Developing a Statistical Early Warning System

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Developing a Statistical Early Warning System

Data, and its analysis is a core skill in digital marketing and SEO. As part of our efforts to try and improve the way we serve our clients, Kenny and I have been looking at how we interpret the plethora of datum that the various online services we use, such as Google search console, or Facebook advertising, provide us with.

Impressions to

A good example of the kind of data we tend to deal with is visualised in the above chart. This is a plot of the number of impressions our site received in the 12 months to November 2019. As you can see, it is comprised of at least two, if not three, distinct trends. But this assertion is based on a subjective view of the data, and we want to offer our clients an opinion based on a rigorous and objective one.

Our goal, therefore, is to develop a process which leads to such an objective view.

At an abstract level, we want to be able to discern the status quo, and realise when the status quo has changed. Our strategy for developing such a process involves creating a predictive model of the data which can be used to forecast future values.

Predictive models create a series of values which are calculated by applying a set of functions to the last value in the sequence. For instance:

S_t = \theta S_{t-1} + m + Z_t

Where t is a point in time, ⍬ is a tuning parameter, m is a constant and Z is a random variable which represents random fluctuations that cannot be determined.

The model is developed using data that is already available to us. As such, the model represents the status quo. With the model, we can calculate a forecast of what future values should arise, which can be for as many periods ahead (e.g. 31 days) as is necessary, and once that time has passed we can calculate the error of the forecast, which is the observed value minus the forecast value.

Take the following model and forecast we produced for the above impressions data:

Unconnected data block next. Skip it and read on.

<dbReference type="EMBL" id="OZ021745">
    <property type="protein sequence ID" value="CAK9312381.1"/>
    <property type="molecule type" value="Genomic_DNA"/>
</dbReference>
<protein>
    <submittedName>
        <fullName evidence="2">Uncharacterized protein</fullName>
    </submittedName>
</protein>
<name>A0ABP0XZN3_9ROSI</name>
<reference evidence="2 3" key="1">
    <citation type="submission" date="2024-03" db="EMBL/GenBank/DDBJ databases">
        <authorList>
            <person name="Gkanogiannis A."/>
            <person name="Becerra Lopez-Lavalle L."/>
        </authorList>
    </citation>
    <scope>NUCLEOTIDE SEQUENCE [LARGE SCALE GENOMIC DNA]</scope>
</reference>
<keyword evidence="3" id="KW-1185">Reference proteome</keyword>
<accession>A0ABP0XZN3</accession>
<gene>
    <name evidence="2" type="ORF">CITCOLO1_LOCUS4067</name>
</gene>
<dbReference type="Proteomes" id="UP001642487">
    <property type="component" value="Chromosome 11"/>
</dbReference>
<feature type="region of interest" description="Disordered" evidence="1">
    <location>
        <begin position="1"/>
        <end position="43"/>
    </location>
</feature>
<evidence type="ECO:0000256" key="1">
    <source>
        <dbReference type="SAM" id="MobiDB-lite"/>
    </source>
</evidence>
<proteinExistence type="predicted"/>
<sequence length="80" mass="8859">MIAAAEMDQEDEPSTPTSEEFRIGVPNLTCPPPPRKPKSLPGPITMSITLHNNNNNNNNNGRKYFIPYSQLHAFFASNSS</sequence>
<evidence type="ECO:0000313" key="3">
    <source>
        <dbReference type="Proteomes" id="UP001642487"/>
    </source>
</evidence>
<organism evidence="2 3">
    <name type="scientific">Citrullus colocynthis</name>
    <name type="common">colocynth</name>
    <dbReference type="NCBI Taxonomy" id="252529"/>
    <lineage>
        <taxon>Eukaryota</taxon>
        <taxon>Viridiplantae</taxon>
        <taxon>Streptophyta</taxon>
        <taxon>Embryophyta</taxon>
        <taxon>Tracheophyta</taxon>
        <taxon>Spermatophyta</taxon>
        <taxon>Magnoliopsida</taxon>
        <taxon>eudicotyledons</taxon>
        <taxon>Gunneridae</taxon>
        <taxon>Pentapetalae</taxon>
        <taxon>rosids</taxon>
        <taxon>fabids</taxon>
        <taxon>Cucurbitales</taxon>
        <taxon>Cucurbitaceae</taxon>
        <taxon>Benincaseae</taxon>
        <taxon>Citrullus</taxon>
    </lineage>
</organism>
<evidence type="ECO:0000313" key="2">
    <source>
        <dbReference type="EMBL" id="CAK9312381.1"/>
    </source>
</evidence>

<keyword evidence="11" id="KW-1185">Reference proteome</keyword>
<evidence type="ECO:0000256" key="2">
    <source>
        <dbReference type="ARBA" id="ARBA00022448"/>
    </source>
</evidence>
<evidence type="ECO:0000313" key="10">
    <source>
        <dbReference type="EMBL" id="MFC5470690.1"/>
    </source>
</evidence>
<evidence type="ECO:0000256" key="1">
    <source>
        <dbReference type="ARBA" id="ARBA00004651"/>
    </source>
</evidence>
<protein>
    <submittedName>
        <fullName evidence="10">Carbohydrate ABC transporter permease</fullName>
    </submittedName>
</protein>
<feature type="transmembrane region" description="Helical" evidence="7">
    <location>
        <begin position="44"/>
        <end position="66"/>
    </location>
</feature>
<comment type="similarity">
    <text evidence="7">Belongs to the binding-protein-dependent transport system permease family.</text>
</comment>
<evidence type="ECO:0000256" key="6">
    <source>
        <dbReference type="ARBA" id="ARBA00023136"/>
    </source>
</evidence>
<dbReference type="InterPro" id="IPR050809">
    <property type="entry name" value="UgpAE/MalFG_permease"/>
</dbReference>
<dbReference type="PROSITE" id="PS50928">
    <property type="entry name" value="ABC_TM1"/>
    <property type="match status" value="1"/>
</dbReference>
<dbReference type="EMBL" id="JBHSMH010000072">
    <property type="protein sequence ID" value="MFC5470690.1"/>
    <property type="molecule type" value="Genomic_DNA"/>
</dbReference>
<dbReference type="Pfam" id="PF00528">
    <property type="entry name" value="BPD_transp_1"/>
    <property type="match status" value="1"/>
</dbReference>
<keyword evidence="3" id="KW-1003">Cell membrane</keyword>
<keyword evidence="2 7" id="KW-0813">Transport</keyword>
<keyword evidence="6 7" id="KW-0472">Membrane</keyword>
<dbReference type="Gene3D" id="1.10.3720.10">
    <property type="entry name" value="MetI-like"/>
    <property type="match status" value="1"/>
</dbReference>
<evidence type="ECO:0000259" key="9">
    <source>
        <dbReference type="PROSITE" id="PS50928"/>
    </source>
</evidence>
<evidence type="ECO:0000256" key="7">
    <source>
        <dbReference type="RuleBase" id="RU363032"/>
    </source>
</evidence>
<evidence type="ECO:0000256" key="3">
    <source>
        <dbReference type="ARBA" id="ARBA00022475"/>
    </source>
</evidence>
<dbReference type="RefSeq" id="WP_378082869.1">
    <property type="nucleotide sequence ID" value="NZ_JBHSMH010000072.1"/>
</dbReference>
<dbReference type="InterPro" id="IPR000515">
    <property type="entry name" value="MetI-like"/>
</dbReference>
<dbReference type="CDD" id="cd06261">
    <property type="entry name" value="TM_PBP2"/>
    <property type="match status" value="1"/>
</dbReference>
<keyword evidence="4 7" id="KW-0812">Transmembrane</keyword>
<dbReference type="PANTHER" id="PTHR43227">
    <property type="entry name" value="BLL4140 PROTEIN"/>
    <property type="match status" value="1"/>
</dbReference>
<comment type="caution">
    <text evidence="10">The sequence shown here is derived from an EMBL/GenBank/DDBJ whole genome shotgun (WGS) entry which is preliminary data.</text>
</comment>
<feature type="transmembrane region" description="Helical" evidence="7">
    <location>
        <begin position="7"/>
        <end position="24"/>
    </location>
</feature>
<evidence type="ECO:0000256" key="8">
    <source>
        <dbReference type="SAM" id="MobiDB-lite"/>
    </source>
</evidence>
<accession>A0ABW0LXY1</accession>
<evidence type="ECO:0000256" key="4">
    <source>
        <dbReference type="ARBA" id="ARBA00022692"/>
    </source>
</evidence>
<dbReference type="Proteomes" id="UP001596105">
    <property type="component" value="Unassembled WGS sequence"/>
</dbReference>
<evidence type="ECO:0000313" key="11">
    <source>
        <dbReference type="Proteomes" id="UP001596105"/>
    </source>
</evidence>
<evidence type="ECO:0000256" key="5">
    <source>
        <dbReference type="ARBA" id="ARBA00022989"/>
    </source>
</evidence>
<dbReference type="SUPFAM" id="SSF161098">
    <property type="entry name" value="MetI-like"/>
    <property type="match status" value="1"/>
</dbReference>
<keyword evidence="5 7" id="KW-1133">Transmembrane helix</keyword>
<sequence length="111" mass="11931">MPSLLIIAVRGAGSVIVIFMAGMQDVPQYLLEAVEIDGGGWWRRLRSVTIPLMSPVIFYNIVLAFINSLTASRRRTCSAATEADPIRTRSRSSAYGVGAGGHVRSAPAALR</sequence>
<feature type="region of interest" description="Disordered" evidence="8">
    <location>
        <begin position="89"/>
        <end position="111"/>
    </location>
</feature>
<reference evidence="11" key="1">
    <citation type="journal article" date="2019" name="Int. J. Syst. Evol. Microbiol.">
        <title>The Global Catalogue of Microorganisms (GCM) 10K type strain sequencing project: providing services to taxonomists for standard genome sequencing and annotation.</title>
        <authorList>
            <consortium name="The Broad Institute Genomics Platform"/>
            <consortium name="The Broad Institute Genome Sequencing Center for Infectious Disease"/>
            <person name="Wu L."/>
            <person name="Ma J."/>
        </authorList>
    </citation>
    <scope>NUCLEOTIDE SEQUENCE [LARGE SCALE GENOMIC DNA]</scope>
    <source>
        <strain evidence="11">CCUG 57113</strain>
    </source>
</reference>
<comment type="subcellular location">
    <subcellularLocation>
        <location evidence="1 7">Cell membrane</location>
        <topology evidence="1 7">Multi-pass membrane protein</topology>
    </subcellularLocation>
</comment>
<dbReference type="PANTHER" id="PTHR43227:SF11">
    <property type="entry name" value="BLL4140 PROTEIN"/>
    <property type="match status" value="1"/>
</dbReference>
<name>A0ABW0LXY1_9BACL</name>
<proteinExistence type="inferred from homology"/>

The orange line is the value that the model predicts for the data which it is trained on. The model is arrived at by finding the set of parameters which best “fit” the training data. The red band is the forecast’s 95% confidence interval, which is a statistical measure that says that if one takes a forecasted value, then 95% of the time the observed value will fall within this range. Lastly, the green line is the forecast. As you can see, the forecast is a straight line.

The green line fits the first segment of the data quite well, but the it starts to run into trouble around August when there is a conspicuous dip in the series followed by a reversal and a new trend emerges which is steeper and more positive than that which the model was trained for.

The changes in trend are easy to spot on a chart with this much hindsight, but how could we have realised that the trend had changed in early August? How could we tell that the precursor of the new trend wasn’t just random fluctuations around the trend?

To answer this problem we look to the forecasting errors.

If a model is producing reasonable forecasts there will still be a difference between the forecast value and the observed value. These differences are represented by the Z component above and should be “stationary”, which means that, overall, they should have zero mean and constant variance. This can be checked by looking at a histogram of the errors, such as the following: